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Body Buliding

These four American start-ups see their focus on health, wellness and functionality as being increasingly important: with immunity naturally taking coming to the forefront of consumers’ minds.

And while bricks and mortar stores are in constant need of restocking, these brands have ensured that their online stores are primed and ready to respond to an increase in orders. They want to see consumers explore new brands and support smaller businesses as availability of other products decrease.

We asked the entrepreneurs behind plant-based energy shot GO BIG; dandelion-based LION Tea; apple cider vinegar shots Ethan’s; and organic brand Buddha Teas what business is like during the crisis.

GO BIG: ‘As the world comes out of this, people will shift to a healthier lifestyle’

Having just debuted in February in NYC gyms and online, Go Big has been dealt a curve ball very early on in start-up business life. This plant-powered energy shot is made from natural ingredients such as guarana to provide clean energy without the jittery spike or slump associated with coffee and energy shots.

BD: How is the coronavirus crisis affecting your business?

Ben Koren, co-founder and co-CEO:​ We were partnering with a number of gyms and had plans to expand that channel significantly before all of the lockdowns. Our hearts go out to our partners who have been affected by this. For our business, gyms clearly are not going to be a viable channel until lockdowns are lifted. 

But we’ve seen about a 50% rise in our online sales. We think that a big part of that is because while we are an energy shot, we have a lot of the same ingredients as the wellness shots that help to boost immunity. People are really focused on wellness right now.

We’re offering 15% of purchases with the code STOCKUP15 via our website

BD: How will the coronavirus crisis change your goals for 2020?

BK:​ A new goal of ours for this year is to help first responders to the crisis. We announced an initiative to donate 10,000 GO BIG energy shots to hospital workers that are on the front lines of the fight.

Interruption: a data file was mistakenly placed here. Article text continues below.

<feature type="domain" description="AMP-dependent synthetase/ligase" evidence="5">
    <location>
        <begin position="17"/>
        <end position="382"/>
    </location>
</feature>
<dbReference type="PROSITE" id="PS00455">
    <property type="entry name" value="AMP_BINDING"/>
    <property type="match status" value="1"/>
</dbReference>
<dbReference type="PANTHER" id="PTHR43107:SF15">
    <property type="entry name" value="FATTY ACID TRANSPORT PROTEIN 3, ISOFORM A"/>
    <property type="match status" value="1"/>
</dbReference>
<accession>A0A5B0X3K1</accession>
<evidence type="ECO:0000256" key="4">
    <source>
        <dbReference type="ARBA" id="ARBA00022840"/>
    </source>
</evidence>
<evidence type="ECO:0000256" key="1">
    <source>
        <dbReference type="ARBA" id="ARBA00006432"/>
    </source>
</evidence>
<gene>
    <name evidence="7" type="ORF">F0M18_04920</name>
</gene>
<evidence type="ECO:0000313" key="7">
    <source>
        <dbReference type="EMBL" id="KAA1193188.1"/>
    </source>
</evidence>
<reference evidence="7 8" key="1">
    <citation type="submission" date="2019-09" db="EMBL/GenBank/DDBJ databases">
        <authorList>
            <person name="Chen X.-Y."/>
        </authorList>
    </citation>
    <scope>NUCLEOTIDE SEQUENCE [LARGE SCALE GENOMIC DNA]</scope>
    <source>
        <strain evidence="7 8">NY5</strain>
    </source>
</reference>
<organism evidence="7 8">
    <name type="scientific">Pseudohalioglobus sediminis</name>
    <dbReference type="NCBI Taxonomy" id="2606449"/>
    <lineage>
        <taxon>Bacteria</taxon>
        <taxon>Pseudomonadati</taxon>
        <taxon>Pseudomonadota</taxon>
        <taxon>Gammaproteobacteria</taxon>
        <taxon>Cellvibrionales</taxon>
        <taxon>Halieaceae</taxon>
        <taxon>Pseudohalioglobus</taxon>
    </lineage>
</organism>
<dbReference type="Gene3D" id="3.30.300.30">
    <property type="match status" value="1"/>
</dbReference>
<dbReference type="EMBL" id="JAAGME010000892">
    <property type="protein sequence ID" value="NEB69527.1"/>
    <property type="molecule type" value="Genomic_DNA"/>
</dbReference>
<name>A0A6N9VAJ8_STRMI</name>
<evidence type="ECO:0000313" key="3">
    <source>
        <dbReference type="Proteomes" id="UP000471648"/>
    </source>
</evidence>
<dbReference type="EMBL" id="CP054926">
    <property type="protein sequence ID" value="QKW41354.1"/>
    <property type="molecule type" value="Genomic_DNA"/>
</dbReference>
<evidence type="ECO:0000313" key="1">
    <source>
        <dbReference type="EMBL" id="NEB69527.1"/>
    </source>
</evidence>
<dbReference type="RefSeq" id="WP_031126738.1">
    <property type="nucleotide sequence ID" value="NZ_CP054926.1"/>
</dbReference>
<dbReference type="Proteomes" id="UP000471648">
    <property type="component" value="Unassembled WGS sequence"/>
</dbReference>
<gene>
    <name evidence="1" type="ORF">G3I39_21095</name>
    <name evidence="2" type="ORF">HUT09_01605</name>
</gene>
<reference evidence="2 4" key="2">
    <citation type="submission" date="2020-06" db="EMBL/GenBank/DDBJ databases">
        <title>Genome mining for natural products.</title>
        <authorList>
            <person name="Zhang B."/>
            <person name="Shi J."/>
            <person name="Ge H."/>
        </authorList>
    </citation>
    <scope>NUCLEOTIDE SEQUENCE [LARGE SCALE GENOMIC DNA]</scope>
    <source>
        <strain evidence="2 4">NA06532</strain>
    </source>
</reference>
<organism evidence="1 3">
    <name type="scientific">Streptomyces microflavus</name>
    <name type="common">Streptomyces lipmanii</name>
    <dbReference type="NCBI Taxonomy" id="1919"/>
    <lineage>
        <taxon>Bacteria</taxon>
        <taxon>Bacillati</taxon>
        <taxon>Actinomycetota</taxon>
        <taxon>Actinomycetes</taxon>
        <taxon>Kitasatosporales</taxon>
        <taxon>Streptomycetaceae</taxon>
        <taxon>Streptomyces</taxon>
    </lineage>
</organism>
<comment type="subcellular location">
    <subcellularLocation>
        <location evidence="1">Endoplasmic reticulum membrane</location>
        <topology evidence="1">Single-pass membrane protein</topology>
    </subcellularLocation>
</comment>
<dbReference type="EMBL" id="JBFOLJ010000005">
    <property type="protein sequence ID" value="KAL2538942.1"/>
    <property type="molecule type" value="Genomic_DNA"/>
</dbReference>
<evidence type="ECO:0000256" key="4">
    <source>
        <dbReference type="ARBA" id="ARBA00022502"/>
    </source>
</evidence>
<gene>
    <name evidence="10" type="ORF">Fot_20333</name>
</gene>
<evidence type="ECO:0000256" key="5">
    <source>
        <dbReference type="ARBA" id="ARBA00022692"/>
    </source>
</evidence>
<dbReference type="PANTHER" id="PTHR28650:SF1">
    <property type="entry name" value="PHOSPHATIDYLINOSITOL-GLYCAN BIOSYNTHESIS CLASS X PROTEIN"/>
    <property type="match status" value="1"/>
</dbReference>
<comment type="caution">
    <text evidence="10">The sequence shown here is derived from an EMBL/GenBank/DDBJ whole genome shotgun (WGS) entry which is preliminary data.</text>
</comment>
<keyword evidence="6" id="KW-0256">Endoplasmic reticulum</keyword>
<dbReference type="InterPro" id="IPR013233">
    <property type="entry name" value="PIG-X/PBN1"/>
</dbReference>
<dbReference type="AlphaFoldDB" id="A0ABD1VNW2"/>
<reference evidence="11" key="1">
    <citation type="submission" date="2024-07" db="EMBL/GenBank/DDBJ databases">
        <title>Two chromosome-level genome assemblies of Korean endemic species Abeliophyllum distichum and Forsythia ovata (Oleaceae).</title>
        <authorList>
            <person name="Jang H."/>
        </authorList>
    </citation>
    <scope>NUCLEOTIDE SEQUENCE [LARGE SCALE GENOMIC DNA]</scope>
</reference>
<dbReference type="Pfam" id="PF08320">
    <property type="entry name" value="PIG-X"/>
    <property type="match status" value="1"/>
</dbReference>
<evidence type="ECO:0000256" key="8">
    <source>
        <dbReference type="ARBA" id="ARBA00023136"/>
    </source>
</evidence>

BD: Are there any positives you can pull from this situation?

BK:​ There’s always a positive side. We do think that in the aftermath of this, people will focus more on the parts of their life that are most meaningful – friends, family, their health. These trends were already there, but this will accelerate them.

As an all-natural, wellness-focused energy shot, we are competing in an industry dominated by artificial ingredients and high-sugar. As the world comes out of this, we’re excited to be part of people’s shift towards better-for-you products and a healthier lifestyle. 

LION Tea: ‘We’ve quickly pivoted into direct-to-consumer’

LION Tea launched in 2017 and is available on Amazon and in the Fresh Market, Erewhon and natural food stores across the US. Positioning itself as the first-ever USDA certified organic bottled dandelion tea, it is packed with dandelions which ‘may improve digestion, clear skin, reduce bloating and provide an immune boost.’

BD: How worried are you, as a business, about the coronavirus crisis?

Ray DeRosa, Founder:​ Luckily, our product isn’t perishable and we just completed a production run right before the situation got bad, so we feel that we’re in a good position right now. In terms of getting our product out into the world, we’re facing the same challenges that everyone is: retail sales. 

BD: Have your online sales changed in the last two weeks?

RD​: Our online sales are up tremendously, and as a drink with health benefits we’re here to support however we can. Right now, it’s all hands on deck for us to support customer inquiries and the increased sales volume that has come with everyone being at home.